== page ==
8. A lot of truth to this, air travel is huge in terms of carbon footprint. It does raise the question of what is the best way to reduce your personal environmental impact. Fly less personally? Support Pigovian taxes? Stop using plastic bags at the supermarket? Shoot yourself? Support research into birth control and women’s education (both of which reduce birth rates)? I think this is a real question, and one that is hard to answer, as it involves a lot of things we have very limited control over (Pigovian taxes, birth control research, international women’s education, energy research) that might matter a lot and things we have control over (not flying, shopping with reusable bags, buying a Prius) that don’t matter much.

    Comment by Greg Linden — 4/12/2013 @ 22:56

  9. As CO2 is beneficial to flora and there have been cooler periods in history with much higher CO2-%% – where is the proof that carbon is so bad.
    Here, in Europe, the tendency exists to be very suspicious towards those who support alternative sources of energy.
    Even in Germany and the UK opinion is changing.
    Remember: we pay levies up to US$150 monthly to support “green energy”.

    Comment by Harold — 5/12/2013 @ 9:38

  10. A few points:

    1. 75% of a small number is still a small number. I am sure many academics realize that their carbon footprint is low (as are those of most individuals).

    2. The planes will fly regardless of whether academics are on them or not. I am not sure that even all academic travel in aggregate would be enough to cancel flights.

    3. Many academics *would* like to reduce their travel. I can’t count the number of conversations I’ve had with people about how there are too many conferences that require too much travel. (Granted that for most of them “being green” is just a side bonus rather than the main point.)

    4. No matter what stage of your career you’re at, there’s a cost to not attending conferences as well. Granted that is a short-term cost compared to the long-term cost of global warming, but nevertheless there are tradeoffs to consider.

    Still, I suspect that few academics have actually done an extensive cost-benefit analysis. Most are just engaging in post-hoc rationalization rather than rational thought. I’m not sure it’s really cognitive dissonance though.

    Comment by lylebot — 5/12/2013 @ 10:51

  11. One more thing to add. I went to a bunch of different “carbon footprint” calculators and filled in a high estimate of my air travel. In none of them was air travel anywhere near 75% of my carbon footprint. My household is the biggest contributor, even though we live in close to the most energy-efficient housing possible.

    Comment by lylebot — 5/12/2013 @ 13:15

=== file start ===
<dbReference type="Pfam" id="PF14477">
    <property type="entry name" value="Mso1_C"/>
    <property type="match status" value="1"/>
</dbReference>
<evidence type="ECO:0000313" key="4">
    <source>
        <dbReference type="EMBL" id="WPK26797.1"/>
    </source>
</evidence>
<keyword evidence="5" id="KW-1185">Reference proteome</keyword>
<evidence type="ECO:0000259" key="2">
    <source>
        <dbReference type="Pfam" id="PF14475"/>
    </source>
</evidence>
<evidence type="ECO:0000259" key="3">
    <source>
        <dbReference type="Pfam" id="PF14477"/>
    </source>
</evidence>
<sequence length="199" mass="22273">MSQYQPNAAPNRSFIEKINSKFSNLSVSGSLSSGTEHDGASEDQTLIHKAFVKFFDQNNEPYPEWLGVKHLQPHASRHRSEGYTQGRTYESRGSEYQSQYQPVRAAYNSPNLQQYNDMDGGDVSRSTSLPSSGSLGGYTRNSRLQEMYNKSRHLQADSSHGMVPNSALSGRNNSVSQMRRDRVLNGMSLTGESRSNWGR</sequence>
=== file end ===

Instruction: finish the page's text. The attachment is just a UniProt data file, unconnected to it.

12. > Bans and Pigovian taxes are an orthogonal issue: if you need to increase cost or implement bans to discourage academic travel, the cognitive dissonance remains.

    I don’t follow. Pigovian taxes are intended for exactly this sort of situation: pricing in the true externalized costs so only optimal amounts of the damaging behavior are followed. What is the cognitive dissonance here? You cannot price it in yourself because you don’t know all the local knowledge and ramifications of the price behavior! Any attempt to guess by self-imposing travel bans is no better than a heavy-handed government ban, and may well be worse because you make it cheaper for someone else who is not self-imposing travel bans…

    Comment by gwern — 5/12/2013 @ 13:55

  13. Herve Philippe made fairly persuasive arguments along these lines a few years ago. See e.g.
    http://www.cell.com/trends/genetics/fulltext/S0168-9525(08)00109-1
    http://www.canada.com/story_print.html?id=486d21f7-629e-4c85-9c58-7a021477cf1c&sponsor=

    Comment by Casey Bergman — 5/12/2013 @ 14:31

  14. @lylebot

    Nobody said or wrote that air travel was 75% of somebody’s carbon footprint.

    Comment by Daniel Lemire — 5/12/2013 @ 15:20

  15. @gwern

    Any attempt to guess by self-imposing travel bans is no better than a heavy-handed government ban, and may well be worse because you make it cheaper for someone else who is not self-imposing travel bans…

    The exact same argument can be used against Pigovian taxes. If Europe reduces its consumption of oil, this tends to lower oil prices which, in turn, will boost consumption in countries without Pigovian taxes. This is a partially flawed argument as I am sure you could argue. But all this is irrelevant to the point of my blog post.

    Comment by Daniel Lemire — 5/12/2013 @ 15:31

  16. > If Europe reduces its consumption of oil, this tends to lower oil prices which, in turn, will boost consumption in countries without Pigovian taxes.

    Except Europe is a huge chunk of the world economy compared to a voluntary ban by a single academic. And you only got as far as that by claiming everyone else does not implement a carbon tax, which is question begging.

    > But all this is irrelevant to the point of my blog post.